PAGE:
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July 7, 2020

BehindTheMedspeak: "Sometimes, the Why Really Isn't Crucial" — Sally Satel, M.D.

Dr. Satel is a psychiatrist who writes occasional pieces for the New York Times, among others.

Her Times essay summarized quite nicely why many times the best course is not to reason why but, rather, to do or die.

It follows.

Sometimes, the Why Really Isn’t Crucial

"Why do I use drugs?" I am asked every few weeks by a patient in our methadone clinic.

I take the query as a good sign; curiosity about oneself is usually healthy. But the premise behind the question — that a person can reliably identify the psychic roots of an addiction, or any other act of self-sabotage — is highly overrated.

Research psychologists have known for decades that it is very difficult to determine causation in mental life and thus, of behavior. For one thing, we can never perform an experiment. Take my patient Karen, 50, who spent most of the 1990s smoking crack. She is certain that the decade-long binge would never have happened had her mother not died when she was 12. We will never know if she is right because we cannot rewind Karen's life, play it again, and see what would have happened if her mother had lived.

Reconstructing the story of one's life is a complicated business for other reasons. What scientists call hindsight bias kicks in when we try to figure out the causal chain of events leading to the current situation. We may well come up with a tidy story but, inevitably, it will contain large swaths of revisionist history. It's not that we bias ourselves deliberately; it happens because the mind tends to make events in the past appear comprehensible and orderly. We forget the uncertainties that might have beset us as we struggled in real time.

Narratives are shaped also by a natural tendency to focus on information that confirms theories we already hold. These theories — for example, that molested children are likely to grow up to have sexual compulsions of their own — may be imbibed from the media, self-help books, or therapists.

If our own accounts of our actions are often so slanted and embellished, is composing them simply a misbegotten quest? Surely not. To a therapist, the attempt signals that patients are aware that they have a problem worthy of attention. And the narratives themselves can help them make sense out of confusion. This, in turn, can diminish anxiety and exaggerated guilt. Such relief might be sufficient in and of itself for some, or, depending on the goals of therapy, it could embolden a patient to make further healthy adjustments.

But the grail-like search for insight can also backfire when it becomes a way for patients to avoid the hard work of change. This was my experience with Joe, a 24-year-old heroin addict. At every session, Joe would talk about his childhood relationship with his father, seeking new clues for how it damaged him and drove him to heroin.

When I tried to change the topic to on-the-job stresses, which he linked to heroin craving, he said he’d rather "do psychotherapy." Joe was forestalling the need to make practical changes. The many-layered drama with his dad doubled as an excuse for using heroin, absolving him of the responsibility to quit. When I proposed that possibility to him, he said, "Maybe you’re right." But nothing really changed. He died of an accidental overdose a few months later.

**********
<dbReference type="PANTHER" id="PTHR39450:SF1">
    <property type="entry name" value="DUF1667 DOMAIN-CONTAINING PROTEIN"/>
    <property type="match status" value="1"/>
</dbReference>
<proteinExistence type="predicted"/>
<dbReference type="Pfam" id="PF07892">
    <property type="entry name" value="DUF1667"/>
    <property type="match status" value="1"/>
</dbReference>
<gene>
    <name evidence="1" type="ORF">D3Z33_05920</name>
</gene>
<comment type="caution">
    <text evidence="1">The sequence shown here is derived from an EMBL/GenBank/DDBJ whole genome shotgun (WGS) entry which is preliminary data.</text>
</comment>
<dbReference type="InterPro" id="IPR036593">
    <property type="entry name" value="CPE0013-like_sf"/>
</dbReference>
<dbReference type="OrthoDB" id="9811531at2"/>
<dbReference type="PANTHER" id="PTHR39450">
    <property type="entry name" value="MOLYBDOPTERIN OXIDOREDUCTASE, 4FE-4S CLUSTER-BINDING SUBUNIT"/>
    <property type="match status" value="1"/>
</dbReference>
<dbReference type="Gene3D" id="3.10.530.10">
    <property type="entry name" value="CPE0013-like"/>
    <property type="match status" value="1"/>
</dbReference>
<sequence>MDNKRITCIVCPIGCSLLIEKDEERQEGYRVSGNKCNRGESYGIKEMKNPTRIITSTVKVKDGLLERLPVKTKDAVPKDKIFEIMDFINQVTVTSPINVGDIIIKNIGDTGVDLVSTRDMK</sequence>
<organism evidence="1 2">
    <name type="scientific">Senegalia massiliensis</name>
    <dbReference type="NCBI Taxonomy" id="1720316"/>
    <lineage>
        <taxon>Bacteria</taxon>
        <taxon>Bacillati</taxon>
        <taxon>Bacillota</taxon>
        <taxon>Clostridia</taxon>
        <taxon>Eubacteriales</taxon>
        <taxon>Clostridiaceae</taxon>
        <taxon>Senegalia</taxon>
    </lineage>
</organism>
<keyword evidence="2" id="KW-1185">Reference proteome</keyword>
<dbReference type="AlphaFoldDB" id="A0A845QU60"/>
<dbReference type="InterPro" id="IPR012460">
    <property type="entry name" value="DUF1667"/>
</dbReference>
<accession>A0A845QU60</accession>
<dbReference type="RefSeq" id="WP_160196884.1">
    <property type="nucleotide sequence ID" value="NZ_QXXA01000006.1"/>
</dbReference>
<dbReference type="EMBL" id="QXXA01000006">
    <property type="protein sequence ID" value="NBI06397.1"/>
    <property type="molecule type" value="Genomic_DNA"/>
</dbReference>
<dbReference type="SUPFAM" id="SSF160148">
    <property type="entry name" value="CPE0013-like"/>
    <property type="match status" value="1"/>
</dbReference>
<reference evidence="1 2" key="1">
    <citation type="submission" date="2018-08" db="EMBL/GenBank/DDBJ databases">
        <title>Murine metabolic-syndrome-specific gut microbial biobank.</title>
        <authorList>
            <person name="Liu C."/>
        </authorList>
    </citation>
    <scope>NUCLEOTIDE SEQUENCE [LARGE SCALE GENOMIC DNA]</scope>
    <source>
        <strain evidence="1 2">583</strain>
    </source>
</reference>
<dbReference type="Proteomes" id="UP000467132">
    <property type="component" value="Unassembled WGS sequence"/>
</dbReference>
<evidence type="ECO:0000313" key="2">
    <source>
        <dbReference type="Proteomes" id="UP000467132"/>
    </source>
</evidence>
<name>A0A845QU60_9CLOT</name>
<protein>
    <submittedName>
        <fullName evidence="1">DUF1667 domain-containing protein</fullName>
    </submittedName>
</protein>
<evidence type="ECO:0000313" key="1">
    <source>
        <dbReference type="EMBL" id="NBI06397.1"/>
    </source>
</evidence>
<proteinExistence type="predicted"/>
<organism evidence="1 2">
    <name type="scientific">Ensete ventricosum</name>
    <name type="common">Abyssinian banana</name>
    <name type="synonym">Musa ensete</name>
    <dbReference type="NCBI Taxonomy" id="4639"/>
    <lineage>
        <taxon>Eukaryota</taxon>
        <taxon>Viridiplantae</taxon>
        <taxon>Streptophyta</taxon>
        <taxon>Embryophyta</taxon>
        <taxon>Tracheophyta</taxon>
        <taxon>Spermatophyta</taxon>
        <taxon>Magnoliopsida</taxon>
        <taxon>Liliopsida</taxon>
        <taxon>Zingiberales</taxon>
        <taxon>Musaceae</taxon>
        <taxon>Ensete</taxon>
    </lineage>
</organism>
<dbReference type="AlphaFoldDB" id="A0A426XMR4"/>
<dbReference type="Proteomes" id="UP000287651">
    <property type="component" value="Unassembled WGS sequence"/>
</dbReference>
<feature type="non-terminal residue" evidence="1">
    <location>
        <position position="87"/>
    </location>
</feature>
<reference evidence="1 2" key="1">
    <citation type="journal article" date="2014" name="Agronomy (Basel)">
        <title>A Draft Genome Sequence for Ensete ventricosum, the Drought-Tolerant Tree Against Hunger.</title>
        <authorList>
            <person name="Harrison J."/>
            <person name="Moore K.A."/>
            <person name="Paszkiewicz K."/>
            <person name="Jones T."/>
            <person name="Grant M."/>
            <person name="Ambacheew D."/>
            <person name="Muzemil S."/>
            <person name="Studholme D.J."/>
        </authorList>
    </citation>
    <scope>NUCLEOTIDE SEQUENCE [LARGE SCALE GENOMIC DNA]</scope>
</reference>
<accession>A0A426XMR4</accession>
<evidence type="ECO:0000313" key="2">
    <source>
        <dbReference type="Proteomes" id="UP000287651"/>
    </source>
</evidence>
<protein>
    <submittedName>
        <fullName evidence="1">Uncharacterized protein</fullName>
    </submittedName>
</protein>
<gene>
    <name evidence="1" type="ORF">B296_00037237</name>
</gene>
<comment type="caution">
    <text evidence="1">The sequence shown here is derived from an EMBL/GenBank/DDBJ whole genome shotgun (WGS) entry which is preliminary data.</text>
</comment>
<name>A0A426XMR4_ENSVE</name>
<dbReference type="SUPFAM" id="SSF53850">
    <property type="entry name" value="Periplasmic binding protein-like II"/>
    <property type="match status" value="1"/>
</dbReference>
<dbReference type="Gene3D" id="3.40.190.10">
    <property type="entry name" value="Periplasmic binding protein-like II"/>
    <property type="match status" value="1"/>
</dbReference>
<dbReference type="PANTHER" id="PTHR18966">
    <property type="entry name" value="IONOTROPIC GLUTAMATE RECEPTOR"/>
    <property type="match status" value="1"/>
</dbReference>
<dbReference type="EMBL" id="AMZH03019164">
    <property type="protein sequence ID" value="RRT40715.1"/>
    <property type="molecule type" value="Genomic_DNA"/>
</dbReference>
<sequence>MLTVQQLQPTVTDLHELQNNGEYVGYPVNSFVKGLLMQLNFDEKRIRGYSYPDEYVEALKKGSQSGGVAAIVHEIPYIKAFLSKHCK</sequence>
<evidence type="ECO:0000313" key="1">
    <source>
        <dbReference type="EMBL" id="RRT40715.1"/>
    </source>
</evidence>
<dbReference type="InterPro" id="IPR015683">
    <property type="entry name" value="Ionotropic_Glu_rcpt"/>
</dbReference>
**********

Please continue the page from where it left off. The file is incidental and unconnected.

Finally, insight has no guaranteed relationship to change. A colleague of mine treated a 45-year-old woman, Joan, who came for therapy because she hated her chunky body. Joan firmly believed that once she discovered The Reason for her overeating she would stop.

After a few months, Joan told my colleague that her father had developed cancer the year she went off to college.

"You know, I never made the connection until now," she announced triumphantly, "but I started overeating when he began to waste away. It's like I was trying to nourish him through myself."

A poignant metaphor, yes, but months later she hasn't lost a pound.

It is time to retire the myth that insight is a prerequisite for change. For the patients in our clinic, change without hard-won insight is the rule. And who has time to wait? Not Natalie. This past month she and I worked on getting an abusive, shiftless boyfriend out of her apartment; finding tutoring for her son; and building a new social network to replace the drug users that she used to hang out with.

At this stage in her treatment, awareness of what she needs to do will get Natalie further than insight. Less chaos in her life means less anxiety and that means less risk of relapse.

Down the road she may ask, "Why did I use drugs?" But in the meantime, what's important for Natalie and her son is that she is determined to stop.

Frederic C. Bartlett, a British psychologist, coined the term "effort at meaning" to describe the human impulse to make sense of feelings and circumstances. Self-explorers be warned: it is an effort often fraught with distortion and even hazard, when it prevents one from making the changes that need to be made in the present.

Don't think that the search for reasons is limited to behavior: in the O.R. sudden disasters and happenings oftimes lend themselves — especially among those with little experience — to exhaustive searches for logical causation.

I am reminded of an epigram attributed to Suzuki Roshi: "In the mind of the beginner there are many possibilities. In the mind of the expert, there are few."

Many times it's best not to even bother trying to find a reason.

Forrest Gump had it right: "Compost happens."

July 7, 2020 at 02:01 PM | Permalink


Good point, hadn’t thought about that angle. If you are in a basin with water rushing in, the how and why of the water is second fiddle to getting the hell out.

Posted by: xoxoxoBruce | Jul 7, 2020 4:55:17 PM

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